The Court heard arguments on May 8, and is expected to make a ruling soon.

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David Taub,
Senior Reporter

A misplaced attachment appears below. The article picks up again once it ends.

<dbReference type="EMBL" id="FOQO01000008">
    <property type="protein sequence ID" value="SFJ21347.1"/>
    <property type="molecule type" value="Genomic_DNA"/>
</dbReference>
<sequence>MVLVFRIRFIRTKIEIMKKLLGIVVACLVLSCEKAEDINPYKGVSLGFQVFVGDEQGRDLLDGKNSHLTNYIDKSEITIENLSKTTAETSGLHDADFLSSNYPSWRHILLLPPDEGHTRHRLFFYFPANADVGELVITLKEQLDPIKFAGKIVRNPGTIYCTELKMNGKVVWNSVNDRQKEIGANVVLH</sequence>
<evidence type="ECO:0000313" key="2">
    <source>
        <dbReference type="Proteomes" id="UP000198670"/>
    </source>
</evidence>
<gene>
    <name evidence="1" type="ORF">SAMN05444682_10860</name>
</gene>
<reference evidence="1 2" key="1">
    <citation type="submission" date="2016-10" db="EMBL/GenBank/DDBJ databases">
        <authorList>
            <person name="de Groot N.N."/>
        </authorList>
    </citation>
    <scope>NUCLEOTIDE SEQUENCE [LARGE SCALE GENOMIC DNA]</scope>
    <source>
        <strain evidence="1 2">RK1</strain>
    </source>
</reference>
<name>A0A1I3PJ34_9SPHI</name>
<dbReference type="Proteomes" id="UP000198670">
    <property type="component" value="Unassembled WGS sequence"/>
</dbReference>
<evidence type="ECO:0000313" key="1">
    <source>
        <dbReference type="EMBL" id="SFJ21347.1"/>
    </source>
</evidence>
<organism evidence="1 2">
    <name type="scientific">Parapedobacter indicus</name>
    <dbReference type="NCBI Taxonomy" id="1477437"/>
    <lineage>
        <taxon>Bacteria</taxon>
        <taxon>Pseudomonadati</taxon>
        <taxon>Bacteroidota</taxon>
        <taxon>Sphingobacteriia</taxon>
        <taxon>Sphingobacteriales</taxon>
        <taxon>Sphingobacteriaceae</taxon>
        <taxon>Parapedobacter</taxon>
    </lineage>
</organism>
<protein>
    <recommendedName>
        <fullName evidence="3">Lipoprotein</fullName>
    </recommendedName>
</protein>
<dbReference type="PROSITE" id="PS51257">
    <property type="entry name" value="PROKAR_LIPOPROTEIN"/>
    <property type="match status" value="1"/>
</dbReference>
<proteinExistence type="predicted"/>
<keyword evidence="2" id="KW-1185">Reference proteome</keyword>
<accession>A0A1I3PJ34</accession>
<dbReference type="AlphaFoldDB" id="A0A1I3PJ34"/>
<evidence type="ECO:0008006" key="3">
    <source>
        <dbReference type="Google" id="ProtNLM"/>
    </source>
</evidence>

Curiosity drives David Taub. The award-winning journalist might be shy, but feels mighty with a recorder in his hand. He doesn't see it his job to "hold public officials accountable," but does see it to provide readers (and voters) the information needed to make intelligent choices. Taub has been honored with several writing awards from the California News Publishers Association. He's just happy to have his stories read. Joining GV Wire in 2016, Taub covers politics, government and elections, mainly in the Fresno/Clovis area. He also writes columns about local eateries (Appetite for Fresno), pro wrestling (Off the Bottom Rope), and media (Media Man). Prior to joining the online news source, Taub worked as a radio producer for KMJ and PowerTalk 96.7 in Fresno. He also worked as an assignment editor for KCOY-TV in Santa Maria, California, and KSEE-TV in Fresno. He has also worked behind the scenes for several sports broadcasts, including the NCAA basketball tournament, and the Super Bowl. When not spending time with his family, Taub loves to officially score Fresno Grizzlies games. Growing up in the San Francisco Bay Area, Taub is a die-hard Giants and 49ers fan. He graduated from the University of Michigan with dual degrees in communications and political science. Go Blue! You can contact David at 559-492-4037 or at Send an Email